Dangers and Legal Complexities of Common Types of Large Trucks

Large trucks play a crucial role in our society, transporting goods, aiding in construction, and providing essential services. However, their imposing size and weight make them potential hazards on the road. When accidents involving these vehicles occur, the consequences can be devastating. In this blog post, we will delve into some of the common types of large trucks, their inherent risks, and the complexities involved in seeking legal compensation in the aftermath of an accident.

  1. Dump/Garbage Trucks: Increasing Risks and Operational Challenges Dump and garbage trucks have witnessed a significant rise in accidents in recent years. Several factors contribute to the dangers associated with these vehicles. Operating during early hours when visibility is limited, frequent starting and stopping, and drivers sometimes failing to pull over when picking up trash, all contribute to the increased risk of accidents. Such collisions can result in severe damage and injuries, demanding a thorough examination of liability.
  2. Tractor-Trailers: A Looming Danger on the Roads Tractor-trailers, with their immense size and high center of gravity, pose substantial risks in crashes. Blind spots and maneuverability issues further heighten the danger. These vehicles require a significant distance to come to a complete stop, and their height can allow smaller vehicles to slide underneath during an impact. Shockingly, statistics from the Insurance Institute for Highway Safety reveal that approximately 68% of deaths in tractor-trailer accidents involve occupants of passenger vehicles, emphasizing the need for heightened safety measures.
  3. Tanker Trucks: Potential Explosive Hazards Tanker trucks, carrying hazardous liquids, present a unique set of dangers. The flammable cargo they transport, combined with the heat or spark generated by an accident, can create a potentially explosive situation. In addition to fires, collisions with tanker trucks can lead to chemical burns and the release of toxic fumes, causing grave injuries and long-term health issues. Legal cases involving tanker truck accidents require a comprehensive understanding of hazardous material regulations and liability assessment.
  4. Flatbed Trucks: Unsecured Cargo and Increased Devastation Flatbed trucks are commonly used to transport large, heavy, or irregularly shaped items. In the event of a collision, these items can shift or become dislodged, exacerbating the damage caused by the crash. Loose cargo may fall onto other vehicles or the highway, posing significant hazards. Improperly secured cargo can affect the truck’s stability and braking, potentially leading to accidents and loss of control. Evaluating liability in flatbed truck accidents necessitates an examination of cargo loading and securement practices.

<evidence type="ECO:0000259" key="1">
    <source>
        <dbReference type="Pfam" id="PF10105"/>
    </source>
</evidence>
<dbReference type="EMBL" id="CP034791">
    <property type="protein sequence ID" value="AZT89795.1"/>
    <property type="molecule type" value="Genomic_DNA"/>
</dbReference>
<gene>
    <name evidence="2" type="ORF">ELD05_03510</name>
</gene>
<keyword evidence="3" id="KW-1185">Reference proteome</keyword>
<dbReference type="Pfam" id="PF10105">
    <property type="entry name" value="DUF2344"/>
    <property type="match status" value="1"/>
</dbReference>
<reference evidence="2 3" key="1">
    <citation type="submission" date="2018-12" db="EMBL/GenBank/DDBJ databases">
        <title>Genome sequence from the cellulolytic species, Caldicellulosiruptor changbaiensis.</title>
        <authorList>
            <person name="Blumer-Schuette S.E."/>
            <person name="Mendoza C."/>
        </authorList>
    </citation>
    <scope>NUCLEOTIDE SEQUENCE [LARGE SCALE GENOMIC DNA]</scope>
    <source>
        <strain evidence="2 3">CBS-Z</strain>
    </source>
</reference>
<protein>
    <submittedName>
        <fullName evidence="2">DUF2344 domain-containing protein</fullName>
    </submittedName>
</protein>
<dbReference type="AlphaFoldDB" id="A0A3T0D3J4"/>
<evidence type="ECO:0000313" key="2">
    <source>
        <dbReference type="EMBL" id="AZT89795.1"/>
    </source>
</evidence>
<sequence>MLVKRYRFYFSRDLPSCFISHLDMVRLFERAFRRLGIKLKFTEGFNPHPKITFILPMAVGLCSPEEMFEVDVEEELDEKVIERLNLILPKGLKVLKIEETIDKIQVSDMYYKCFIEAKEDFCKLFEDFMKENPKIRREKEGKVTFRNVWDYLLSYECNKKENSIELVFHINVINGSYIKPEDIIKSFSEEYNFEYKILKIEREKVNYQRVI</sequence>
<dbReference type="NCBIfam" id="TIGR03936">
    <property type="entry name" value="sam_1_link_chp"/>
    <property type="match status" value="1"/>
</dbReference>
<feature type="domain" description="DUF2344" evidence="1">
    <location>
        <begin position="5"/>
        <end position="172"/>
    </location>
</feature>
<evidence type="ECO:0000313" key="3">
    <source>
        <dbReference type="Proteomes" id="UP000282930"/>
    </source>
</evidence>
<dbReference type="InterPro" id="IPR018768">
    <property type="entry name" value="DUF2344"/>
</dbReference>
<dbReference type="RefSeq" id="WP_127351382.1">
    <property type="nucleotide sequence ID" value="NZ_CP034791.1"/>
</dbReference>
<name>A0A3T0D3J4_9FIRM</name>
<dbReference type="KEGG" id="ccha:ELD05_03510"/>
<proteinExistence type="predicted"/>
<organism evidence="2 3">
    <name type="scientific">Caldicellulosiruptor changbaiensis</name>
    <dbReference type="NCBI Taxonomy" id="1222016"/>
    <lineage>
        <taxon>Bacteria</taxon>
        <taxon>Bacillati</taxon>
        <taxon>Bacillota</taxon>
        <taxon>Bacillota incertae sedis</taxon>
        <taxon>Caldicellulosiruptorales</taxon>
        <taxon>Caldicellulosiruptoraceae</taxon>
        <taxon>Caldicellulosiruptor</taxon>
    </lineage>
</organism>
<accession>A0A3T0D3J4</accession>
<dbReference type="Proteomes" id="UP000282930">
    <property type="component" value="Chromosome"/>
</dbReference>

5. Tow Trucks: Ensuring Secure Towing for Public Safety When a car is being towed, inadequate securing of the vehicle can result in it detaching and striking other vehicles. In cases where the towed car is elevated on a platform, there is a risk of it sliding off and causing severe damage to nearby vehicles. Tow truck accidents often involve complex liability scenarios, as responsibility can lie with the towing company, the driver, or even potential negligence on the part of the car owner.
  6. Buses: Frequent Stops and Potential Risks Buses, like garbage and dump trucks, frequently make stops, which increases the chances of accidents with other vehicles. School bus accidents, in particular, have been a cause for concern. According to the National Highway Traffic Safety Administration (NHTSA), school bus crashes claimed the lives of 117 individuals across the nation in 2018. Ensuring the safety of passengers and other road users involves examining factors such as driver training, adherence to traffic regulations, and proper maintenance protocols.
  7. Construction Vehicles: Hazards in Work Zones Construction vehicle accidents are common in and around road construction areas, where these vehicles are often parked or moving on the edges of highways. Distractions caused by construction activities, inadequate safety signage, and errors on the part of construction vehicle operators can contribute to accidents. Statistics from the Federal Highway Administration indicate that thousands of motorists have lost their lives in work zone crashes. Establishing liability in construction vehicle accidents requires a thorough examination of safety regulations, adherence to Occupational Safety and Health Administration (OSHA) guidelines, and potential negligence by construction companies.
  8. Delivery Trucks: Increasing Demand, Potential Risks The surge in online shopping has led to an exponential rise in demand for delivery vehicles. Unfortunately, some delivery companies hire inexperienced drivers without proper training, increasing the likelihood of accidents. When a delivery truck accident occurs, determining liability can be complex, as responsibility may lie with the driver, the company employing them, or even third-party delivery services. Legal teams play a crucial role in untangling this web of liability to ensure appropriate compensation for victims.

Large trucks, with their massive size and weight, present unique risks on the road. Understanding the dangers associated with different types of trucks is essential for both drivers and those seeking legal compensation in the event of an accident. Whether it’s due to negligence, inadequate safety measures, or complex liability scenarios, addressing the aftermath of a large truck accident requires a thorough understanding of the specific challenges posed by each type of truck involved. By recognizing these risks, we can work towards creating safer roads for everyone.

If you or a loved one have been injured in a truck accident, call OnderLaw today for your free, no-obligation consultation.